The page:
HARWOOD: Let me ask it differently. Do you think an authoritarian power overseas has managed to compromise the U.S. government?

FLAKE: No, I'm not saying that. I'm not one of those who run around calling for our president to be impeached. He's done nothing in my view that would warrant that.

HARWOOD: What you have concluded about what Russia did, what the president did or didn't do with respect to that, and what danger that poses as a matter of national security?

FLAKE: Well, I can tell you. Russia did interfere in our elections. It seems as if they did it to benefit one of the candidates. I'm not saying that that was dispositive, that's what made the difference. But that did occur. And what troubles me greatly is, I'm not aware of any Cabinet-level kind of meeting, or any high-level attempt to actually get a handle on this, and to figure out how we're going to respond.

HARWOOD: What do you conclude from anything that you have learned about Russia about whether the president or people close to him had anything to do with it?

FLAKE: Well, I'm not among those who think that the president is compromised, or that they colluded in a way.

HARWOOD: You're not?

FLAKE: No. Really, no. I don't think that the campaign colluded in some meaningful way. I don't think that they were organized enough, or competent enough as a campaign to do that. But it is troubling that they won't accept that that kind of intervention was happening on the part of the Russians and won't look to combat it. But I think it's more out of a sense of trying to protect his status of somebody who won the election. I don't think it's, I'm beholden to them somehow, or worried that they have compromising material. That is not my view.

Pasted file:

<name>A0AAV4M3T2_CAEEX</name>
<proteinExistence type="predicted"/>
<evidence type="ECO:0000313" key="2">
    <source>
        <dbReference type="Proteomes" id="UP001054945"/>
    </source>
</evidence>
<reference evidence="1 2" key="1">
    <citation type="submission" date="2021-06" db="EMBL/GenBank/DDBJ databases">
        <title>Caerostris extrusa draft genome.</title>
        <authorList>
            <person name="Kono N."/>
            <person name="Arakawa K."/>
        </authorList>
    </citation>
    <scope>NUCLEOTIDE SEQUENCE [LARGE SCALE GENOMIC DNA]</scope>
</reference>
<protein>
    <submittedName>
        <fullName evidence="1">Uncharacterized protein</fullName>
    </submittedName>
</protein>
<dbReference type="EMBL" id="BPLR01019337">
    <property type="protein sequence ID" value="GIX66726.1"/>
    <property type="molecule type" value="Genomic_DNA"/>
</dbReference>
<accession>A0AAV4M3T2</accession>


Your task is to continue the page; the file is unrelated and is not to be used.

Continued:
HARWOOD: So when people would say – people like you, who have criticized the president, have not taken action commensurate with the threat that you identify, threat to constitutional democracy. Your answer is, you think that this is mostly something that happened that the president did not help make happen, and therefore it's somewhat less grave.

FLAKE: Some people think, well, if you disapprove of some of the president's actions, or his behavior, then you ought to vote against everything that he supports.

HARWOOD: You may have seen the piece that Ben Wittes and Jon Rauch did in The Atlantic recently where they said that Trumpism is a threat to the institutions of the United States, Republicans have become the party of Trumpism, therefore everything he is trying to do needs to be stopped in the higher interest of protecting those institutions.

FLAKE: I understand that impulse. That impulse was there as soon as Barack Obama was elected. Now, you know, the tables have turned – kind of the same argument on the other side. There may come a point at which you say, hey, this is a grave threat, and you can't agree with anything the president does. We're not there.

HARWOOD: Do you consider Obama and Trump comparably benign in terms of the danger to the country?

FLAKE: There are a lot of things I disagreed with President Obama on with regard to foreign policy and domestic policy. It's not as if I think the president is intentionally trying to undermine our behavior. He has a different philosophy and is, I think, a bit careless sometimes.